Potential deal would help J&J quickly plug the lost sales estimated at about $1 billion in 2017
Johnson & Johnson Inc. (NYSE: JNJ), the world’s biggest maker of healthcare products, announced that it is in preliminary talks with Actelion Pharmaceuticals Ltd., as reported by The Wall Street Journal on November 25th, 2016. Actelion, Europe’s largest biotech firm, is currently valued at about $20 billion.
A potential takeover deal would help Johnson & Johnson withstand looming competition to its blockbuster rheumatoid-arthritis drug Remicade, an autoimmune therapy that had $4.5 billion in US sales in 2015. This comes after Pfizer Inc. (NYSE: PFE) said it plans to start selling its biosimilar version called Inflectra, in the US at a 15% discount off the brand-name drug’s list price in November 2016. Inflectra is the first and only biosimilar monoclonal antibody therapy and the second biosimilar to be approved in the US. J&J says it has several new drugs in development whose launch could make up for any revenue loss. However, a potential deal for Actelion would help J&J quickly compensate for lost sales estimated at about $1 billion in 2017.
Actelion, which employs about 2,500 people, sells drugs for rare diseases, including artery disorders that affect the lung and heart known as pulmonary arterial hypertension (PAH). The company reported about 1.785 billion Swiss francs ($1.8 billion) in sales for January-September 2016. Actelion’s focus on rare diseases makes it an attractive takeover target because drugs in that area are less prone to pricing pressure. A potential bid for Actelion could be worth up to 220 Swiss francs ($217) or 250 Swiss francs ($246) per share, respectively, stoked by appetite in the industry for fast-growing businesses.
Actelion deal could broaden PAH portfolio for J&J
A deal for Actelion would give J&J a portfolio of drugs predominantly focused on treating PAH, adding to its existing pharma franchise. J&J’s chief executive, Alex Gorsky, said earlier in 2016 that the company was interested in deals to expand its main consumer, medical device, and pharmaceuticals segments. Sitting pretty with nearly $40 billion in cash overseas, J&J’s biggest deal to date was the $21 billion acquisition of trauma-device maker Synthes in 2011.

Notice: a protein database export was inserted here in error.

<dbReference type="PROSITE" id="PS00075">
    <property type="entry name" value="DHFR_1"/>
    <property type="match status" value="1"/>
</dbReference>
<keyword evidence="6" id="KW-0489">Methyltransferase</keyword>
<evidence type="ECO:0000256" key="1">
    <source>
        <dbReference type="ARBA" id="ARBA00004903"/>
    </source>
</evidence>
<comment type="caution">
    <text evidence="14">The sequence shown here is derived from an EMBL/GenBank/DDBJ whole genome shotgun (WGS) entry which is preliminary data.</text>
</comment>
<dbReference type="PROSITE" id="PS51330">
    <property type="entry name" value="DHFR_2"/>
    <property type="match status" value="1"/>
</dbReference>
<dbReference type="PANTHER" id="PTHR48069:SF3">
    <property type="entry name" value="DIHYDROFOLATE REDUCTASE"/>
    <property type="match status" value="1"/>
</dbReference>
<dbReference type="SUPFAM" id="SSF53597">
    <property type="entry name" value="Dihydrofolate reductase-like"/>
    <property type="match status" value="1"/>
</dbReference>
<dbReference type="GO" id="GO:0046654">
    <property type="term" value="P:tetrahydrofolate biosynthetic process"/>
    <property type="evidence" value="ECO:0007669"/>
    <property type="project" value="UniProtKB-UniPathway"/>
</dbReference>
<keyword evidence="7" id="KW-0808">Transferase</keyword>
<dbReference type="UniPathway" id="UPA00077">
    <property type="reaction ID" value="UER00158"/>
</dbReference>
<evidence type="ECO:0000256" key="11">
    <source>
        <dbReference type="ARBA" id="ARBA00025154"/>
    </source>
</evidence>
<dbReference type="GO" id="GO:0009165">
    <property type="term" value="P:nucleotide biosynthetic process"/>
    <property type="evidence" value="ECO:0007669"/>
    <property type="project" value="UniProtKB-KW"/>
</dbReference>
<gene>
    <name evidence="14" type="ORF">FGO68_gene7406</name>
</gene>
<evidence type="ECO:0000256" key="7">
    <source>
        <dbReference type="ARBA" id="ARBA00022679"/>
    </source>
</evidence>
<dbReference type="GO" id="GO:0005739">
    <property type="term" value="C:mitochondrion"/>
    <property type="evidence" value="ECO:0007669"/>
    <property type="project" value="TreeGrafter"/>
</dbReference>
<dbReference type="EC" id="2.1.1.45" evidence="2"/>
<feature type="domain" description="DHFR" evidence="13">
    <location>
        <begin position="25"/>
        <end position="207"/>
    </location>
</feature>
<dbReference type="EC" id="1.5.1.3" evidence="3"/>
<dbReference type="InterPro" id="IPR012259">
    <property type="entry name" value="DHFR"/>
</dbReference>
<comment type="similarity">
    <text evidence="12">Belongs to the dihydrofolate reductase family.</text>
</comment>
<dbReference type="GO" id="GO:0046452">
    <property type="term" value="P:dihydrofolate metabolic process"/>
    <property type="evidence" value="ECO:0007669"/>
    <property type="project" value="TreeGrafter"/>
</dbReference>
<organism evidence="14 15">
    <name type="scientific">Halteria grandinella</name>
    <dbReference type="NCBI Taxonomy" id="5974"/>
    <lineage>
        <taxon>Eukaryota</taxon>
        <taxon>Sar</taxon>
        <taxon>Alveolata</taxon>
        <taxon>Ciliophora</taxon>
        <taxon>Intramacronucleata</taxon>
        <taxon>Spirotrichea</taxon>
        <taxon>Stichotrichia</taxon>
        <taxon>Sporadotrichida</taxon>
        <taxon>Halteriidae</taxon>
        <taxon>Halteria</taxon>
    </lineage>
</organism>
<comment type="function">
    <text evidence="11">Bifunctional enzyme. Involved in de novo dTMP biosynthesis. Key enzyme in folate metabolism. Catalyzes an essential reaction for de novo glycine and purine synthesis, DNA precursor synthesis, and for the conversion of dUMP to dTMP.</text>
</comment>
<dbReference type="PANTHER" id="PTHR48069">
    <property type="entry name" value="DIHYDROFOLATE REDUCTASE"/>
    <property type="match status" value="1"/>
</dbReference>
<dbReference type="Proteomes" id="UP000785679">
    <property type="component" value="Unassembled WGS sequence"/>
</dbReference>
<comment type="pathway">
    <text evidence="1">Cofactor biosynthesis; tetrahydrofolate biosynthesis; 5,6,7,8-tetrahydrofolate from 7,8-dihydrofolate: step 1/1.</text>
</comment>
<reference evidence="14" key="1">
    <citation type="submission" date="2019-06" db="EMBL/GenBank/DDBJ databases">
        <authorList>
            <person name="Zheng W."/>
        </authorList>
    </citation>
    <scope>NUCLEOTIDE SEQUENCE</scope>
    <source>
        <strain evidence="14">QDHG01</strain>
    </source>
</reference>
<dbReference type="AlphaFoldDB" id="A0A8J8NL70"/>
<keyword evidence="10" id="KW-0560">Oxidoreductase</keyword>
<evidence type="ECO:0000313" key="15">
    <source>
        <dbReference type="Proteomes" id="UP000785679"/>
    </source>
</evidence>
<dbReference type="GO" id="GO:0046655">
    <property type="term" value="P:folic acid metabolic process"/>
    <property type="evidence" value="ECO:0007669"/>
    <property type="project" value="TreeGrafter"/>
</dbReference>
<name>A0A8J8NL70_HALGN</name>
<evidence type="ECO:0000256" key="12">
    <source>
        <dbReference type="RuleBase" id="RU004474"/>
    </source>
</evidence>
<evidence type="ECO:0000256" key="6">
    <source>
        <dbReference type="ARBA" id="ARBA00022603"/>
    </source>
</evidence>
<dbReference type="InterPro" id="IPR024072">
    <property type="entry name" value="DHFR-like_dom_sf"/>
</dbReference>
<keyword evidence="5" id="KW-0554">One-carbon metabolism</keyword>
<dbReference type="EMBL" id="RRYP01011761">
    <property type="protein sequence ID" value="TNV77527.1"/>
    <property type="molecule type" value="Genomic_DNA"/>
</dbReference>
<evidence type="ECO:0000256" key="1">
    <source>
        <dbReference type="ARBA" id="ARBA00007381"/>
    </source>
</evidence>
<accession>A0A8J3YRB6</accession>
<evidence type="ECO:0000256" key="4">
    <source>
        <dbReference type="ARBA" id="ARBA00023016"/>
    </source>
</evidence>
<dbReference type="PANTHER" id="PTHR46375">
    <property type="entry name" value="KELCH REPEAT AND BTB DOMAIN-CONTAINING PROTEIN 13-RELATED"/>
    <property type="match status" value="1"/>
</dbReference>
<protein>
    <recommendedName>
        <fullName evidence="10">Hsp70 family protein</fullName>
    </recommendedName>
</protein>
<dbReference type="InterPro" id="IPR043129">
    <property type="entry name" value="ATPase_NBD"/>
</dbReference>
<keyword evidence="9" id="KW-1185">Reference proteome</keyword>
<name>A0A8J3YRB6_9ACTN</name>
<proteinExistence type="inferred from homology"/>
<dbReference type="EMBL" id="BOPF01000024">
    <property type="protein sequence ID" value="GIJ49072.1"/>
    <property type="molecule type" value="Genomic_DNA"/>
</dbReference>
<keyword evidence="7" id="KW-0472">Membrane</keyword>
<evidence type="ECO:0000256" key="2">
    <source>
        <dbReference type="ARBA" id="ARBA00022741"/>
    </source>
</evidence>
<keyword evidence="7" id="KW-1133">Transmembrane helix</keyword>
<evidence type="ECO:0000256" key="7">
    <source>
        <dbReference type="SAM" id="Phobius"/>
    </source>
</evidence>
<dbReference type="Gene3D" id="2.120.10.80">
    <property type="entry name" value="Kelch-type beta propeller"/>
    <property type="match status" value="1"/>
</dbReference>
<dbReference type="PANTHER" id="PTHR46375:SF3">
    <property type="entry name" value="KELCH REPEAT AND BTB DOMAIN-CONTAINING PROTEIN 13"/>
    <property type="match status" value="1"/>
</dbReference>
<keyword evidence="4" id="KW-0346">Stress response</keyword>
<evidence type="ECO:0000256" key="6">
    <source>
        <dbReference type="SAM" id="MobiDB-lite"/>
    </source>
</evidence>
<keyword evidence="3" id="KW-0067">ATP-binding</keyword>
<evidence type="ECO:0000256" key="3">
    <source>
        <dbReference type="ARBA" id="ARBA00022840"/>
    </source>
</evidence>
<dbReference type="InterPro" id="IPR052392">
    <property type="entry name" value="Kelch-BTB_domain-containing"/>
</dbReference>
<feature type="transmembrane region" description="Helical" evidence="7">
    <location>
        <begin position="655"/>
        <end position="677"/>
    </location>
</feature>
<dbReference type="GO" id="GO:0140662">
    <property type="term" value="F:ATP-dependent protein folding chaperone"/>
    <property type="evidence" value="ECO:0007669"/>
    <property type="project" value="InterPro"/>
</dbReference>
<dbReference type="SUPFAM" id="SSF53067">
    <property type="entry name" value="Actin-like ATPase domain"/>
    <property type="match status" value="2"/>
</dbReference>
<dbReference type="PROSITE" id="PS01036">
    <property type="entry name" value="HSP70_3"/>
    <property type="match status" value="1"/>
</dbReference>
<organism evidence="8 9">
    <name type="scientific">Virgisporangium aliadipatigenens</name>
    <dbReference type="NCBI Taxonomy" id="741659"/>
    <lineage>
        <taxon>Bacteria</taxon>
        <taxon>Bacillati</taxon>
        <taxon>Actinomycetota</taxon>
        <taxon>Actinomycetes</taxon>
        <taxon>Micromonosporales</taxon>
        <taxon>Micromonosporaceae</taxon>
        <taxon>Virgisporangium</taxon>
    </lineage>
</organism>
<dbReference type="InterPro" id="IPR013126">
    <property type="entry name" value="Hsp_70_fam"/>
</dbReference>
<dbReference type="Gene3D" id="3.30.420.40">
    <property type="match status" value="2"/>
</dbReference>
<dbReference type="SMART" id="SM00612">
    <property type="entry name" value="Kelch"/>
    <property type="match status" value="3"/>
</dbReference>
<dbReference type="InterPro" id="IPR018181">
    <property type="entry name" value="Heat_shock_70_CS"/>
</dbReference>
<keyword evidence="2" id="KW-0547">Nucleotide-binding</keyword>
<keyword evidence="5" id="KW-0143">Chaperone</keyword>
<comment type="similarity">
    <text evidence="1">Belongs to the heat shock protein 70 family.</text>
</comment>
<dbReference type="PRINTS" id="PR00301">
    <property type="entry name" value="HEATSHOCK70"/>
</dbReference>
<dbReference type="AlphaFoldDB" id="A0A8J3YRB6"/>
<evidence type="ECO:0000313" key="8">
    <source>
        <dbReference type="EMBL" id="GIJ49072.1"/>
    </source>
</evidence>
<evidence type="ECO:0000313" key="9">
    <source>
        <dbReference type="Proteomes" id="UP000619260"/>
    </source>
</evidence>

Actelion was founded in 1997 by Jean-Paul Clozel and Martine Clozel and other former Roche Holding Ltd’s employees who left the Swiss drug firm after it decided not to pursue a project their group was working on. Actelion went public in 2000 and its valuation has climbed sharply since then. In 2016, Actelion witnessed a decline in revenue after its best-selling drug, Tracleer, lost patent protection, which was made up by rising sales of new PAH drugs Opsumit and Uptravi. Actelion’s Opsumit and Uptravi drugs are expected to generate more than $4.6 billion in combined sales by 2020, up from an estimated $1.4 billion in 2016.
Actelion has long been seen as a takeover target because of its strategy to use the same R&D approach of its small molecule lung treatment expertise in other areas such as oncology, cardiovascular, and infectious diseases. However, Actelion Co-founder and Chief Executive Jean-Paul Clozel, who holds a 3.5% stake in the company, said he wants the company to remain an independent entity. In 2011, Clozel rallied shareholders against activist investor Elliott Management’s campaign to put the biotech firm up for sale. Actelion’s shares have more than tripled since then.
Second potential major deal for J&J
The potential takeover deal for Actelion would be Johnson & Johnson’s second major deal in 2016 after its takeover of Abbott Laboratories Inc.’s (NYSE: ABT) eye-surgery equipment business for $4.32 billion in an all-cash deal on September 16th, 2016. The deal, to be closed in early 2017, would enable Johnson & Johnson to emerge as the second largest company in cataract surgeries, an $8 billion global market that is growing at a rate of about 5% annually. The strategic deal includes Abbott’s consumer eye health products, cataract surgery business and advanced laser vision (LASIK) technology and corneal care products. Abbott’s medical-optics business makes equipment used in cataract and LASIK vision-correction surgeries, as well as contact lenses.